Dallas Wiens: First Full-Face Transplant in the United States
Dallas Wiens made history in 2011 when he became the first person to receive a full face transplant in the United States. Here is his story.
Historic Face Transplant
"Daddy, you're so handsome," the little girl beamed at Dallas Wiens. The words came tumbling out of her mouth when she saw her father for the first time after his operation.
Wiens, 25, made history in March 2011 when he became the first person to receive a full-face transplant in the United States.
Two months later, he appeared at a press conference from Brigham and Women's Hospital in Boston, Massachusetts. It was his first public appearance since he received a new face.
Joined by Dr. Bohdan Pomahac and Dr. Elof Eriksson, his plastic surgeons, Wiens appeared before a packed room of news reporters and photographers.
"[My face] feels natural," said the young man from Fort Worth, Texas. "Every step of the way was amazing," he told the reporters as he answered their questions about his miracle transformation.
Here's more on Dallas Wiens and his amazing story as the first American full-face transplant recipient.
A Miracle for Dallas
More than 30 doctors and nurses worked for 15 hours on Dallas Wiens' surgery. Thanks to an anonymous donor, he received a nose, lips, facial skin, muscle and nerves.
While praising Wiens for his courage and strength, Dr. Pomahac called the donor's gift "the most selfless gift one human can give another."
Richard S. Luskin, president of the New England Organ Bank, agreed. "This remarkable, anonymous gift is another example of the life-affirming power of organ and tissue donation," he said.
The donor's family, who requested anonymity, had to approve the face donation. According to Dr. Pomahac, Wiens will not look like his old self or the donor, but "probably somewhere in the middle."
The United States Department of Defense (DOD) paid for the surgery. The Boston hospital received $3.4 million in research funds for five face transplants. The military hopes that the findings from the Wiens surgery and future operations will help war veterans who are suffering from severe facial wounds.
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Beauty from Ashes
A tragic accident in November 2008 was the thing that changed Wiens' life. As he painted a Fort Worth church, his head accidentally touched a high voltage power line. His electrocution caused severe burns and nearly ended his life.
Wiens lost most of his face, and the accident blinded his remaining eye. Dozens of surgeries at Parkland Memorial Hospital in Dallas left him with a smooth, featureless face of grafted skin.
The transplant surgery at Brigham and Women's Hospital gave Wiens a new face, but it was unable to restore his vision. He received a pair of acrylic eyes in September 2011. The Southlake Lions Club, a Dallas area civic organization, is raising money to acquire a service dog for Wiens.
The full-face transplant surgery went better than Dr. Pomahac expected, and the results have amazed the medical community. The feeling and function should return to Wiens' face as his body begins to regenerate nerve endings.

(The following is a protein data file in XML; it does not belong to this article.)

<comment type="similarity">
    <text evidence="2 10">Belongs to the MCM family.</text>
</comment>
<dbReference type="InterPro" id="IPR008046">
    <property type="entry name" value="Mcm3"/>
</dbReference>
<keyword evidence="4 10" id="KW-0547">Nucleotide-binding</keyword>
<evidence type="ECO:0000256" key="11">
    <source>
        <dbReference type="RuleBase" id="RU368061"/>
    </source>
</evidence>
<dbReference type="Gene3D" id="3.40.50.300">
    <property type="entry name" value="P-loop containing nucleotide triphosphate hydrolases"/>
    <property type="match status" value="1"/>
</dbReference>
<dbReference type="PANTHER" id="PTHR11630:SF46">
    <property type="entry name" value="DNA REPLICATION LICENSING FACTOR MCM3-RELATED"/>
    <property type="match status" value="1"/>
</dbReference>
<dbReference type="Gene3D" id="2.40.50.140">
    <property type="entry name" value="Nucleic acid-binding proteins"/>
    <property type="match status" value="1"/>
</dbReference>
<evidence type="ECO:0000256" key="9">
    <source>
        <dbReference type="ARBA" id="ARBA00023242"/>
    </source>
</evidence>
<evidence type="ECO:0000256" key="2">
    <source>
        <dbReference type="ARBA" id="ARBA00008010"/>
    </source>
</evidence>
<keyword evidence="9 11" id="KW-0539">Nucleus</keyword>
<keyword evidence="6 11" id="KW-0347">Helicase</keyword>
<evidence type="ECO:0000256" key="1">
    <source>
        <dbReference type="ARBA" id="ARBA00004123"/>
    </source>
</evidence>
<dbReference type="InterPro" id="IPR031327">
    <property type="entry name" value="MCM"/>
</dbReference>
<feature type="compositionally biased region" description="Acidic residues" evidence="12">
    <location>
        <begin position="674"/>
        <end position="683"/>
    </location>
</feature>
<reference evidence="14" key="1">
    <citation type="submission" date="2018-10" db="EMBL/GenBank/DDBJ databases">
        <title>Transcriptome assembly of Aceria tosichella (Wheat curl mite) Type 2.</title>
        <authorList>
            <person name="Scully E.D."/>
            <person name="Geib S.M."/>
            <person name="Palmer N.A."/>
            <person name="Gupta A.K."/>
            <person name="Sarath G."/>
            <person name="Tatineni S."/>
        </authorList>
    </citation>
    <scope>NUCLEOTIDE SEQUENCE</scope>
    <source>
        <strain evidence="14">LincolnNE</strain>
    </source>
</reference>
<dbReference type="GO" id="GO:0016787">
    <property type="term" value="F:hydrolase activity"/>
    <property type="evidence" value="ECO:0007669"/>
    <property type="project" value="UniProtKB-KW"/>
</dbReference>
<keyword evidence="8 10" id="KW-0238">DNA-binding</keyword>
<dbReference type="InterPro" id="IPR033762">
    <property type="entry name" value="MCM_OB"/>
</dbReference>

Faith, Family, and Fiancée
After his accident, Wiens knew he had a choice: get bitter or get better. He chose the latter and moved on with his life. Wiens credits his desire for the face transplant to a desire to smile again, and to his longing to feel the kisses of his little daughter Scarlette.
His child and his faith are the things that have kept Wiens motivated throughout the ordeal. "Even though I'm in amazing hands here," he said of his surgeons, "I'm also in God's hands."
Wiens, a member of Ridglea Baptist Church in Fort Worth, addressed a conference of the Southern Baptists of Texas Convention (SBTC) in February 2011.
"They say I'm tenacious but we know differently," he remarked. "On the very first line of my medical record it says, 'This young man is a miracle of God.' Even they cannot deny that it was God who saved my life. The doctors that I had, God put their skill to work in the right place and at the right time to keep me alive."
Nearly a dozen people across the globe have received the miracle of a full-face transplant. This diverse and blessed group of people live in the United States, France, Spain and China.
Update: Dallas Wiens and Jamie Nash were married on Saturday, March 30, 2013, in the same church where Wiens had been burned nearly five years earlier. "I am blessed beyond measure that you have chosen me, and I love you with all of my heart," the Dallas Morning News quoted Wiens as telling Nash.
What are your thoughts on face transplants? Leave a comment below and join the conversation. If you enjoyed this article, please share it with your social networks.
- Aasen, Eric. "Full-face Transplant Recipient Discusses his Life-changing Surgery." Dallas Morning News. Retrieved May 10, 2011.
- Gordon, Scott. (November 29, 2012. "Two Burn Patients, One Love Story." NBCDFW. Retrieved December 3, 2012.
- Pierce, Jerry. (October 22, 2010). "Burn Victim Blazing New Trails." Southern Baptist Texan. Retrieved May 10, 2011.
- Pierce, Jerry. (March 22, 2011). "Full Face Transplant Recipient Given Self-Described Miracle." Baptist Press. Retrieved May 10, 2011.
- Rusconi, Peg. (March 21, 2011). "Brigham and Women's Performs Nation's First Full Face Transplant." CBS Boston. Retrieved May 10, 2011.
- St. James. Janet. (September 26, 2011). "Amazing Changes Continue for Face Transplant Recipient." WFAA-TV / Dallas-Fort Worth. Retrieved March 10, 2012.
© 2011 Annette R. Smith
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